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Casper Magazine was given the opportunity to interview the curator, Vienna-based artist and critic Walter Seidl, to learn more about the exhibit and its creation, allowing us to delve into the focus on New York and the intersections of art and technology in the featured works.
In discussing the creation of the exhibition, Walter Seidl emphasises the specificity of place for the themes at hand: ‘Over the past decades, there was no other city than New York [that] changed so drastically due to gentrification processes and the investment of private capital.’ Spaces of No Control speaks directly to the residents’ lack of participation in the planning and alterations of their neighbourhoods, which are instead controlled by an elite minority. The title was originally Spaces of Control, focusing on the control and curation of cityscapes, but the perspective shifted along the way: for the majority of city-dwellers, access to or restriction from their environment is out of their hands, which has both a physical and psychical impact. As Seidl explains:
New York and other metropolises have been under scrutiny as a result of neoliberal tendencies and the ubiquitous laws of permanent control and capitalist interference. I was also inspired by Jeremiah Moss’ publication Vanishing New York, when he refers, for example, to the erection of 51 Astor Place in 2013, which hosts the IBM headquarters. Development was allowed on its grounds despite being a non-profit as its developer hoped to gain tenants from the financial and technology sectors. The building is also nicknamed “The Death Star” as it conjures up notions of “root shock,” a psychic trauma of loss, which many people in New York had to face due to unwanted changes in their neighborhood.
Although the above example is quite recent, Seidl’s goal was to represent a chronology of the phenomenon, emphasising that artists have engaged with these themes for decades. To this end, artist VALIE EXPORT‘s featured work explores 1970s notions of women and their exclusion from public representation, particularly in the then-conservative climate of Vienna, while Taryn Simon examines ‘places that are hidden from the public’ – HIV research labs and border protection rooms at JFK airport both feature. Here we see the duality of access and restriction, public and private spheres, wherein control is exercised over both person and place. Permission and privilege are naturally intertwined in these themes, which moreover raises questions about how we as individuals react to, or are allowed to interact with, our surroundings.☯
In this way, technology is inextricably involved in both the cityscape and the exhibition, with artists harnessing their medium for reflections on the urban landscape. The photographic prints of Sabine Bitter and Helmut Weber’s double-sided curtains may be familiar to New Yorkers – they depict the Park Avenue Plaza that lies just a few blocks away, inviting visitors to take a break from the exhibit to compare how photography measures up to real life.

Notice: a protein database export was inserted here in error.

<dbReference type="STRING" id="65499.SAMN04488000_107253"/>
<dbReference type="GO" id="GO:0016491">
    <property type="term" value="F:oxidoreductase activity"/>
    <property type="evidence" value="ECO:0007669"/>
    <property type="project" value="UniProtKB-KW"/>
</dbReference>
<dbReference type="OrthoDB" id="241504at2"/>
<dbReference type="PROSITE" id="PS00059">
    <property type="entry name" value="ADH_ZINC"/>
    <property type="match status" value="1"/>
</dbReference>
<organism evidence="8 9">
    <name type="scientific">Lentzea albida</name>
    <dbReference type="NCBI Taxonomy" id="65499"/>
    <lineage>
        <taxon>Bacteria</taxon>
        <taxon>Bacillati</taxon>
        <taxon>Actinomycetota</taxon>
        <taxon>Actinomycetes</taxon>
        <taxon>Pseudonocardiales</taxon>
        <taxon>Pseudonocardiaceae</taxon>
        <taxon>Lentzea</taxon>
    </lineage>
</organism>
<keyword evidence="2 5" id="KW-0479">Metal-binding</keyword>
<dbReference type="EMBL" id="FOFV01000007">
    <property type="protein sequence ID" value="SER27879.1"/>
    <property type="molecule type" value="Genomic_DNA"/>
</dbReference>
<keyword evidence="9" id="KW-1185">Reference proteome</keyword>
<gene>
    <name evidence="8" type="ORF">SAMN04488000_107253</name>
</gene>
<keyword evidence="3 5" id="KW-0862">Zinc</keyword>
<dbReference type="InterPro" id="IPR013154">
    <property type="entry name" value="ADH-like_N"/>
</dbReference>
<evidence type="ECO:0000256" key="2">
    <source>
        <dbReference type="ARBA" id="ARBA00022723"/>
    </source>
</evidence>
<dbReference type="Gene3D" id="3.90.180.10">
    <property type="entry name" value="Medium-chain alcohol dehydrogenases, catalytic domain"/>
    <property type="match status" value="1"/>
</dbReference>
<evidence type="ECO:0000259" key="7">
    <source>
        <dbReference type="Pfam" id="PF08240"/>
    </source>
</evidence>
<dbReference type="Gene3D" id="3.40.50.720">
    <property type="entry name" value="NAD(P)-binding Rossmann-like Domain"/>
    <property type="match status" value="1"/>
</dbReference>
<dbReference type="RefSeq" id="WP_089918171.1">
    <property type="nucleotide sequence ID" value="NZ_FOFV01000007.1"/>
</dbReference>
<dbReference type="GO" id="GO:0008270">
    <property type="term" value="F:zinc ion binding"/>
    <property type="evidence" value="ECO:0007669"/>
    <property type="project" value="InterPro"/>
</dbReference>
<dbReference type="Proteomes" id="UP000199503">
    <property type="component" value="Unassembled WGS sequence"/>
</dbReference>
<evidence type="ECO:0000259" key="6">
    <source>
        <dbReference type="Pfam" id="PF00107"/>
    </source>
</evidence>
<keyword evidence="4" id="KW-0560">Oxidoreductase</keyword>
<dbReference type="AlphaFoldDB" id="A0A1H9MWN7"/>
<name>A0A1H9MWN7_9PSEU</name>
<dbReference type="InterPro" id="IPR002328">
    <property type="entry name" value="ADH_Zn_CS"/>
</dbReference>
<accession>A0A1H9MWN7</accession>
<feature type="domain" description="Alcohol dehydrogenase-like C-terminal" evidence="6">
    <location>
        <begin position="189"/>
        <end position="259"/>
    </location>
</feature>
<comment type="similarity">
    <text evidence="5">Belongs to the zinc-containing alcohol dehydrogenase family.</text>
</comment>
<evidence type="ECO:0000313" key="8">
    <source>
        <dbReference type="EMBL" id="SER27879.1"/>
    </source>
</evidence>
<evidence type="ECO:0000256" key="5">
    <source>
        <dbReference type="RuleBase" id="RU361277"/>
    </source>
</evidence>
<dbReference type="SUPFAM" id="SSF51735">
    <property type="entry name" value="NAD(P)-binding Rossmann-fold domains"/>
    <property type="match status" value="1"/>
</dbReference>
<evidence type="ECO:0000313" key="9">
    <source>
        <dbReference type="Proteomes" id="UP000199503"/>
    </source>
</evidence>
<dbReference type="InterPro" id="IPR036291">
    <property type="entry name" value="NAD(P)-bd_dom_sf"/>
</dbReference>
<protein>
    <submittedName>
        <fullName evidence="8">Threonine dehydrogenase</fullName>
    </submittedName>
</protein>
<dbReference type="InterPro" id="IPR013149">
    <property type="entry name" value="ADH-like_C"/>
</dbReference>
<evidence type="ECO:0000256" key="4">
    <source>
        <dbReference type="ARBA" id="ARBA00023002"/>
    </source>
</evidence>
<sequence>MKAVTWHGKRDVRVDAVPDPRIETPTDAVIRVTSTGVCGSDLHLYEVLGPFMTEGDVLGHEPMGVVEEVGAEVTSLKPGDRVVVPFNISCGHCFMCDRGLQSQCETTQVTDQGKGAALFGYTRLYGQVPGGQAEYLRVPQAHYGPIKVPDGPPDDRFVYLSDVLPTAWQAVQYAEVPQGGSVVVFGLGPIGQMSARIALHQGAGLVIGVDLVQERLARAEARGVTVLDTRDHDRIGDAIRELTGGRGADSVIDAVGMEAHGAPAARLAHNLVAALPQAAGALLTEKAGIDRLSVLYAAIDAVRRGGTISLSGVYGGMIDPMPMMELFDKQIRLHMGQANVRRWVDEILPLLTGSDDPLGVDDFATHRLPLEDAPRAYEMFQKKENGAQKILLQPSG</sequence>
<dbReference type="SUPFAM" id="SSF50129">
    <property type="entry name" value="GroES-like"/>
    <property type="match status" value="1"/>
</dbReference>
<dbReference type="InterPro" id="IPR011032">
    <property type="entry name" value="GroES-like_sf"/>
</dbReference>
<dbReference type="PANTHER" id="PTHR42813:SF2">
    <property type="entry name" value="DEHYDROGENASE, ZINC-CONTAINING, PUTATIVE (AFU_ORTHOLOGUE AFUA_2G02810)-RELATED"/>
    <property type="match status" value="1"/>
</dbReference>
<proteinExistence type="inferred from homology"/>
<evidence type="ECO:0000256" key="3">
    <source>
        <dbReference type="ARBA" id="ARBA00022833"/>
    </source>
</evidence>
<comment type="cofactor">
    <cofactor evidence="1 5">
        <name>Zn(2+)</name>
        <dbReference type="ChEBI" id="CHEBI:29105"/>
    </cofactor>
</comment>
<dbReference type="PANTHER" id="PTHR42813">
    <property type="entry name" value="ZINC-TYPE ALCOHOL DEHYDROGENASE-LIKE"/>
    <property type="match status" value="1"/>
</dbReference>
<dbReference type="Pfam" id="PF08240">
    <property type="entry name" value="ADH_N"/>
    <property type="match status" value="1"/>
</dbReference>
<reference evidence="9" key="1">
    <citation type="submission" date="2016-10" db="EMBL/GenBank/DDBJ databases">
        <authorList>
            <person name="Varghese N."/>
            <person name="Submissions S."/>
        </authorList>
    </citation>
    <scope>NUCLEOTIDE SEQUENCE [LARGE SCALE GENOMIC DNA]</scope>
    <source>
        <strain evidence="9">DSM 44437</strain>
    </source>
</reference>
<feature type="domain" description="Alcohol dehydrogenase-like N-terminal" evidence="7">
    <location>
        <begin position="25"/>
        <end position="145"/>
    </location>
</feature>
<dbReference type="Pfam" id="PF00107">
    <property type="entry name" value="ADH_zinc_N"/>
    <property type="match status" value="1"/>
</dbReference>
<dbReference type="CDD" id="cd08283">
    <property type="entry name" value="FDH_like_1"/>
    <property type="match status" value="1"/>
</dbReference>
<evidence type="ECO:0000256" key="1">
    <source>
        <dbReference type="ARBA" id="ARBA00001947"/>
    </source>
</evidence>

I tried to include works of different media that also symbolize everyday encounters with technology, be it in public or through the Internet, dealing with the notion of what is still perceived as real or only seen via images. […] In general, the exhibition tries to present a plethora of visual, textual and acoustic information, which is also what we experience in daily life when strolling, walking or rushing through cities.
This embodiment of urbanity within the exhibition space is exemplified by Kay Walkowiak’s Minimal Vandalism, a video of a traditional ‘white cube’ gallery that is populated by a post-minimalist installation. The artist subverts expectations of how people should approach pieces of art on display – not silently and meditatively, but with movement and sound as he films professional skateboarder Kilian Martin skating through the space and interacting with the installation. With the dynamic movements and acoustics of the skateboarder, Walkowiak fuses the experiences of the urban landscape with that of the gallery, removing the unspoken rules of the space to subvert notions of control.
Spaces of No Control will run until January 10 2021 at the Austrian Cultural Forum New York, where visitors can explore what it means to exist in and interact with public spaces increasingly controlled by an elite few. It’s impressive that the Austrian Cultural Forum has managed this exhibition despite the COVID-impacted year, and we at Casper Magazine are very grateful to have been given the insight of curator Walter Seidl himself. If you find yourself in New York before January 10, make sure to build Spaces of No Control into your plans.
If you liked this article, you may enjoy our feature on Petrit Halilaj’s installation of flowers at the Museo Nacional Centro de Arte Reina Sofía.